Braking System

One of the biggest challenges of engineering any hybrid or fully electric vehicle is balancing the blend of braking from both the hydraulic service brakes and from deceleration provided by the electric motors as they generate electricity to recharge the battery. To compound the issue, Porsche offers three different types of braking systems with varying hydraulic piston sizes and frictions of coefficient, which meant that optimizing the brake pedal feel and modulation was a challenge for Porsche engineers. In a further effort to make the brake pedal feel of the updated 2021 Panamera E-Hybrid feel more natural, Porsche installed a brake master cylinder that allows for a slightly longer pedal travel.

The standard brakes on the basic models are steel rotors (360 mm front, 358 mm rear for the Cayenne, 390/365 mm for the Panamera) with Porsche’s now-customary acid green painted brake calipers (six-piston front, four-piston rear) as standard, though more discreet black paint is optional. The mid-level braking system is Porsche’s surface-coated braking system with its mirror-like tungsten-carbide surface coating and white-painted calipers (10-piston front, four-piston rear). The Turbo S E-Hybrid models come standard with Porsche’s lightweight PCCB brakes with massive 440 mm (17.3 in.) rotors in front, clamped by 10-piston calipers!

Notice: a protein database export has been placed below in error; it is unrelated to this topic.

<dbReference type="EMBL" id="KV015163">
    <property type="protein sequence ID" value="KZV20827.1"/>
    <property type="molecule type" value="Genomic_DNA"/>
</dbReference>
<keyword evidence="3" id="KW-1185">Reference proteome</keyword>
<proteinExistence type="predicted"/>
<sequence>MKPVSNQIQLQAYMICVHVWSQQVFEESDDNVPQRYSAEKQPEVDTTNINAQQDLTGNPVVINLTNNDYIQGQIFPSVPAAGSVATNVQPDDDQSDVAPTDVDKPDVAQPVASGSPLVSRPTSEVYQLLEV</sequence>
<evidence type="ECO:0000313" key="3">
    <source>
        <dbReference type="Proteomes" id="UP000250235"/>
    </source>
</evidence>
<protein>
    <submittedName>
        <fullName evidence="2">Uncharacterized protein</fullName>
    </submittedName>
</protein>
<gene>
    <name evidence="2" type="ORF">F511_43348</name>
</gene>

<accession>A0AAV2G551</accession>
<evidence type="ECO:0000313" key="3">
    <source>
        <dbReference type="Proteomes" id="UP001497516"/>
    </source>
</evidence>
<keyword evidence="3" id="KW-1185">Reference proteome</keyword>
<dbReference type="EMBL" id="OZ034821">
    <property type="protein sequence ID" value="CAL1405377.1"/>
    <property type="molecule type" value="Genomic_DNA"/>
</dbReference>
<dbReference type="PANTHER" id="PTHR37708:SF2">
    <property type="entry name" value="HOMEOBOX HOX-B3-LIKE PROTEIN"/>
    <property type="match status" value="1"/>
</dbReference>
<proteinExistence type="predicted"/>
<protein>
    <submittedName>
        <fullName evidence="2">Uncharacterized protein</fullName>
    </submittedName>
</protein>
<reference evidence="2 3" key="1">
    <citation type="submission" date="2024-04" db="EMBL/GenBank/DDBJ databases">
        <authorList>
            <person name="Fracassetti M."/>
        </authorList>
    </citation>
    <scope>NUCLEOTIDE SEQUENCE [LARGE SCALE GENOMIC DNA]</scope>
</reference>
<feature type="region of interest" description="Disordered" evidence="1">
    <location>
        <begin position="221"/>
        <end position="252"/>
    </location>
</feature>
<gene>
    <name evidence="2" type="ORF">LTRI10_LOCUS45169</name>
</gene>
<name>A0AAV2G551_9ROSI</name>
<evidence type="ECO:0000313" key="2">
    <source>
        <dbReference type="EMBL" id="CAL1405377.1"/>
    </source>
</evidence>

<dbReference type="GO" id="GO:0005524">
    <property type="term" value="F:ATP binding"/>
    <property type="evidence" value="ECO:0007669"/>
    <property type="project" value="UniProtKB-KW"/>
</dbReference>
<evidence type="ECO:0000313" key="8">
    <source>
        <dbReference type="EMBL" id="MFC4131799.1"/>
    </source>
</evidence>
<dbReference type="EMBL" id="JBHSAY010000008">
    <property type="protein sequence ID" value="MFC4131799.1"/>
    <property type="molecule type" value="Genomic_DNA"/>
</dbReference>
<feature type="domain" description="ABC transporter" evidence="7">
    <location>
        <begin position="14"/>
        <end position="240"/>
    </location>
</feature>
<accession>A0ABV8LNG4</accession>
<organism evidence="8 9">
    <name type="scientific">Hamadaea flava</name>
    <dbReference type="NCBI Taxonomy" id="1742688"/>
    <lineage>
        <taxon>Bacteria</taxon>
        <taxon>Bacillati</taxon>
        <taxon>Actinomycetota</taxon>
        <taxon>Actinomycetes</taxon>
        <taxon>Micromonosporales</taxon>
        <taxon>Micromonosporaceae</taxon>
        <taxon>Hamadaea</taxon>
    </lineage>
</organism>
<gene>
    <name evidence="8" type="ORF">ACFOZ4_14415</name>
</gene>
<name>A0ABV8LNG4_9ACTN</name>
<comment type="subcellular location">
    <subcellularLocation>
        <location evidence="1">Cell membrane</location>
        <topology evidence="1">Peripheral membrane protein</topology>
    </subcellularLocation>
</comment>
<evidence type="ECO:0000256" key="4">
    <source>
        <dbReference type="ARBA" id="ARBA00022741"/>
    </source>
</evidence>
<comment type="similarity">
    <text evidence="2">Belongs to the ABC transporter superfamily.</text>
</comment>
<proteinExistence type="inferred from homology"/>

Interior Features

The Cayenne and Panamera E-Hybrid variants feature broadly similar interiors as their gasoline-only counterparts, but with a re-configured array of displays, which Porsche says is inspired by the 918 Spyder hypercar. The instrument cluster display can be configured to show energy consumption and recuperation, a visual aid to show when the gasoline engine starts up, and a 918-like “Boost Assistant” to show how much energy is available to assist the engine. The 12.3-inch central PCM display shows energy flow and consumption values much like any other gasoline-electric hybrid.

Also from Issue 281

  • 993 & 992 Turbo Test
  • 595-hp 930 Turbo
  • ALMS-Winning RS Spyder
  • 914 2.7 RS
  • 996 Turbo Development
  • Market Update: 912 & 914
  • Modified 718 Cayman GT4